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N. Korea Regime Can Survive if It Emulates China, U.S. Official Says

Wolfowitz's remarks suggest Washington is not bent on ousting Pyongyang leadership.

June 01, 2003|Sonni Efron | Times Staff Writer

SINGAPORE — If North Korea wants to survive, it should look to China to learn how a failed communist state can reform without collapsing, U.S. Deputy Defense Secretary Paul D. Wolfowitz told Asian defense ministers in a speech here Saturday.

The remarks from the Bush administration's leading advocate for overthrowing Saddam Hussein seemed designed to send a message to North Korean leader Kim Jong Il that the United States is not bent on ousting him if it can wean him from his nuclear ambitions.

"Twenty-five years ago, under the leadership of Deng Xiaoping, China pointed the way for how a failed communist system can undertake a process of reform without collapsing," Wolfowitz said. "That is the course North Korea needs to pursue if it is to avoid the kind of collapse that is viewed with apprehension throughout the region.

"If North Korea abandons the provocative course on which it is embarked and ends the wasteful diversion of scarce resources to military capabilities it does not need and cannot afford, it will find the door open" to help from other Asia-Pacific nations, Wolfowitz said.

A senior U.S. defense official elaborated on Wolfowitz's remarks, explaining, "If we want to have a peaceful outcome in North Korea, we need to persuade them that there's a way to change that is not suicidal. The North Koreans could do much, much worse than looking to China as an example."

In hailing communist China as a government for North Korea to emulate, Wolfowitz's speech also highlighted Washington's vastly improved relationship with Beijing.

In 1999, candidate George W. Bush criticized President Clinton's engagement policy toward China, saying Beijing was not a strategic partner but a "strategic rival." And he infuriated China by suggesting that the U.S. might defend Taiwan if the island declared independence.

In April 2001, the chilly U.S.-Chinese ties went into a deep freeze after a Navy EP-3 spy plane, crippled by a collision with a Chinese jet, was forced to land on Hainan island and its 24 U.S. crew members were detained for 11 days.

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Warming Up to China

But the Bush administration has been warming up to China in light of its cooperation in the U.S.-led war on terrorism and Beijing's recent role in pressuring its longtime ally North Korea to give up the nuclear program that threatens to trigger a security crisis in East Asia.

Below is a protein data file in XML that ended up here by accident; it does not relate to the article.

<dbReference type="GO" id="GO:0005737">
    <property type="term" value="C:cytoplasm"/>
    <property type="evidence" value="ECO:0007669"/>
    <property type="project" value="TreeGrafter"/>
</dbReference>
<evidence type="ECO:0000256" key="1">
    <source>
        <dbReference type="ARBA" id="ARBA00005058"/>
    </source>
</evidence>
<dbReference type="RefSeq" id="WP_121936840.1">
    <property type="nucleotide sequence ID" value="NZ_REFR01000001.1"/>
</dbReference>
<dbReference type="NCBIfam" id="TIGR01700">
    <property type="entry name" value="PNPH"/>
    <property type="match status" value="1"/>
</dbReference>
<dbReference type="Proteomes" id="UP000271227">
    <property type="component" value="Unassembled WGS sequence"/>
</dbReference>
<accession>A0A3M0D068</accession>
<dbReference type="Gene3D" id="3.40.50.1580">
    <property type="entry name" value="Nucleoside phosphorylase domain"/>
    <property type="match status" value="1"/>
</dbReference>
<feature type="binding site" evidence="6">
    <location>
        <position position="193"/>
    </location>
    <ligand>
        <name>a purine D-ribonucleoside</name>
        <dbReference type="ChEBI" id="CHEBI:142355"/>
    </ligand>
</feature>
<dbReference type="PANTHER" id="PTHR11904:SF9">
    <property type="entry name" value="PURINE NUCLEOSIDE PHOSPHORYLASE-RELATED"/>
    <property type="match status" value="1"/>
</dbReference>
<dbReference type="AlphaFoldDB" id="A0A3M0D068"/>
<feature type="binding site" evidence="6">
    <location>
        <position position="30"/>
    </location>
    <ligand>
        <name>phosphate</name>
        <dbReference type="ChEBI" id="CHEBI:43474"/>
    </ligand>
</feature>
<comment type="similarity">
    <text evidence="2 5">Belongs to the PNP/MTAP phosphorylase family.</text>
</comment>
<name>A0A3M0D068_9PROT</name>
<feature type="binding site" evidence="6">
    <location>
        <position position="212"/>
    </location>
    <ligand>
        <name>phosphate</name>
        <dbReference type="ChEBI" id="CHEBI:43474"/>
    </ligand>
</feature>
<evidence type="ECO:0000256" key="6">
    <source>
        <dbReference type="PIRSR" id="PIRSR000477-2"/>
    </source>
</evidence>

"Compared to other evils in the world, China doesn't seem so evil as it did two years ago," one member of the Wolfowitz entourage said.

China is focused on its modernization efforts, internal problems and sustaining its economic growth, the senior defense official said. "At least for some considerable time to come, it gives China a largely peaceful orientation toward the neighborhood," the official said.

"It doesn't mean we think everything they are doing is fine," he said. "We're still concerned about the level of Chinese military buildup in the Taiwan Strait area." Still, in word and deed "the Chinese have been fairly good participants in this part of the world recently," the official said.

Said Wolfowitz: "It is important that we both engage China and at the same time make sure China understands that [its neighbors are] going to insist on peaceful behavior."

Despite the Bush administration's more benign view of China, the relationship is not without friction. China joined France and Germany in blocking a second United Nations resolution authorizing the U.S. to use force against Iraq. And on May 9, the U.S. imposed sanctions on one of China's largest companies for contributing to Iran's ballistic missile program. The company, North China Industries, or Norinco, had annual exports to the U.S. estimated to be worth more than $100 million, according to the Reuters news agency.

But when President Bush meets the new Chinese leader, Hu Jintao, this week, a key topic will be how the U.S. and China can formulate a joint strategy to keep North Korea from becoming a nuclear-armed state.

Wolfowitz is on a five-day visit to Asia to coordinate U.S. military strategy with Asian allies and will travel from Singapore to Seoul and Tokyo. He has been calling for a "firm, common, multilateral position" among the U.S., South Korea, Japan, China and Russia to put economic pressure on North Korea for a verifiable dismantlement of its nuclear weapons programs.

Because most of North Korea's aid and trade come from the other nations, the U.S. cannot go it alone, he said.

The difference between North Korea and Iraq, Wolfowitz said, is that the U.S. could not use economic pressure to strangle Hussein's regime "because the country floats on a sea of oil."

North Korea, by comparison, is at the edge of economic collapse, and that offers "a major point of leverage," he said.

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